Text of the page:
grammarNOW! Language Commentary of the Week: Does it really beg the question?

I don’t hear it as often as I did for a while, but since it’s still in common usage, I want to correct the misuse of the phrase “beg the question.” It does not mean to ask for the question. Here is an example of incorrect use:

The new information begs the question, what really happened?

As you can find in many places online, the phrase “beg the question” means to assume something is true because it is said in the first place. It might also ask the reader or listener to accept a conclusion without the premise having been proven. This is called circular logic. Some examples:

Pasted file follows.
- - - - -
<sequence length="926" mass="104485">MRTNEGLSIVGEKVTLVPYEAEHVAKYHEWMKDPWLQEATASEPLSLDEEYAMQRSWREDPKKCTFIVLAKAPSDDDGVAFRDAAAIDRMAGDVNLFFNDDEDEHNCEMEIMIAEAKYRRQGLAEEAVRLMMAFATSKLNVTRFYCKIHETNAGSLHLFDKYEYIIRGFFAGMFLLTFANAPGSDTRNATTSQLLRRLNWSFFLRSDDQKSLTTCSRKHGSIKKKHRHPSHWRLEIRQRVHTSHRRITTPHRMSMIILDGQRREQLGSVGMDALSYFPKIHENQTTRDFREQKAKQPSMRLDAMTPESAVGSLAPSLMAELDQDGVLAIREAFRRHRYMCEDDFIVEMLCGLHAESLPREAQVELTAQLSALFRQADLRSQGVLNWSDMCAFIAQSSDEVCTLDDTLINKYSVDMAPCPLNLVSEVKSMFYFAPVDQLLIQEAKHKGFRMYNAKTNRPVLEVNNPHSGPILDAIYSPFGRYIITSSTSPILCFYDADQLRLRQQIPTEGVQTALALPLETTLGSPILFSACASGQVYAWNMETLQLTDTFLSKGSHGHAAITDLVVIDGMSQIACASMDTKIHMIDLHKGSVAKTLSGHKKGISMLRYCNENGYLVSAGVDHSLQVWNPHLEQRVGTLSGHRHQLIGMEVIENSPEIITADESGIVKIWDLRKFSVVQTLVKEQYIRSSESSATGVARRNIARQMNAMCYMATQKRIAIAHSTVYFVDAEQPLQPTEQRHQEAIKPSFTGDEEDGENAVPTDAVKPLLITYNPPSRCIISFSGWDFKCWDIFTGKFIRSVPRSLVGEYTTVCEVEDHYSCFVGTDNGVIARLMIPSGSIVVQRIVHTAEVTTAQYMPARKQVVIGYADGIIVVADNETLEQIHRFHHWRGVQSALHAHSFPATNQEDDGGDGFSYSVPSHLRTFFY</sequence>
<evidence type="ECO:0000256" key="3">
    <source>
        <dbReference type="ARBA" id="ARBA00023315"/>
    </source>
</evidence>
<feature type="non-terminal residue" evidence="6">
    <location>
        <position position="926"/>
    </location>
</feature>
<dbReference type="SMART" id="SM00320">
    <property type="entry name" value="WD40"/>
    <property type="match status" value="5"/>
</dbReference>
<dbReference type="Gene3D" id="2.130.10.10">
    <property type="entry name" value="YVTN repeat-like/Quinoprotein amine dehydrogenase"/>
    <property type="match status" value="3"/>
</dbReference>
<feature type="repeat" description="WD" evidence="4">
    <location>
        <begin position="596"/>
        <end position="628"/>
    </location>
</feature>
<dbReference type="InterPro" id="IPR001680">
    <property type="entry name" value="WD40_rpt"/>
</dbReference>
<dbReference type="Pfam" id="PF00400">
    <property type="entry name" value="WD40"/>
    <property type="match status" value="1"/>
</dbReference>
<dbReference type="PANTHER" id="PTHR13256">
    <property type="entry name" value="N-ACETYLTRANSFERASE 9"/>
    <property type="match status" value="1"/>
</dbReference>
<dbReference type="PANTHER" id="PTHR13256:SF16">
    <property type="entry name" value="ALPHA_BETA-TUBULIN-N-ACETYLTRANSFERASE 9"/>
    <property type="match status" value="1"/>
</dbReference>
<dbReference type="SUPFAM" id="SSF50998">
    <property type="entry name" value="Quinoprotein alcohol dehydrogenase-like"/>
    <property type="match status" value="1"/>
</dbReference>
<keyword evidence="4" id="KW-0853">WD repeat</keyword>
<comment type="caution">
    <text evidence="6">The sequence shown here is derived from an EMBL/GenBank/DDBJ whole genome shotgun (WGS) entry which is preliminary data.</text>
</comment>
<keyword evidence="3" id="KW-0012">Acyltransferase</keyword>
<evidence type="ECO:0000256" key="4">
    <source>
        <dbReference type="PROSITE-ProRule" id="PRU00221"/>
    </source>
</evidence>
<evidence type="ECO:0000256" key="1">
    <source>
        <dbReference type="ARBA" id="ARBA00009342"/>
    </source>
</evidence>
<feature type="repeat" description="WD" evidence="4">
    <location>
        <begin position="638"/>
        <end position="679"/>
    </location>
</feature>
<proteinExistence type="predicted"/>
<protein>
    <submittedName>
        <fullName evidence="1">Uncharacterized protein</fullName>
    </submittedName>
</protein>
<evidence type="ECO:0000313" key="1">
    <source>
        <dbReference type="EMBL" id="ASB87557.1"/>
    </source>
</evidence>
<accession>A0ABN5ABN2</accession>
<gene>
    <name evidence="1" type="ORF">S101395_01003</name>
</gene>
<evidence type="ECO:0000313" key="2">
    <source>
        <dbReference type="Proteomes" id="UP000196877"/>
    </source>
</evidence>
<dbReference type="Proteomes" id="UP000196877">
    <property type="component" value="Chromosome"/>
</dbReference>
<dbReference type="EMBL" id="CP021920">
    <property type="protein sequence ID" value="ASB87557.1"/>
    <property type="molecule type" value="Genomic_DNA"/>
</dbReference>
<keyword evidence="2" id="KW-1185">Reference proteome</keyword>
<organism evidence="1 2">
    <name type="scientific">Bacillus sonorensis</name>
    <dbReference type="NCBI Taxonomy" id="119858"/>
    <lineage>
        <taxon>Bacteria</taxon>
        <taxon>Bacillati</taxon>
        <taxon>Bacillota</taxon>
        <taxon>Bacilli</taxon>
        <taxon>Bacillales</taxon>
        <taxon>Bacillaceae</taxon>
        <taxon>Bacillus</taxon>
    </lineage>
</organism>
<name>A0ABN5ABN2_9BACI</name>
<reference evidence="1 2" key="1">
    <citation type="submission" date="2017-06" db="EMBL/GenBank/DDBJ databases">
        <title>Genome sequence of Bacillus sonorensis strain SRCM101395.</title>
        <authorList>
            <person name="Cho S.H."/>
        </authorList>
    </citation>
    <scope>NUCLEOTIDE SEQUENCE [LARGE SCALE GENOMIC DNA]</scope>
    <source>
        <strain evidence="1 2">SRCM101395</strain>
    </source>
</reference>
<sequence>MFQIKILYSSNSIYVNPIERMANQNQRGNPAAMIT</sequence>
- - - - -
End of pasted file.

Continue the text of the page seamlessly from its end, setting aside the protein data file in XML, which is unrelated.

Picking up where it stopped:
I’m intelligent because I say intelligent things.
It takes a great general to win a war. What makes a great general? One who has one a war.
Circular reasoning works because circular reasoning works.

grammarNOW! says:

Just avoid the usage. In the misuse above, you could just as easily say, “This new information causes us to ask what really happened.”

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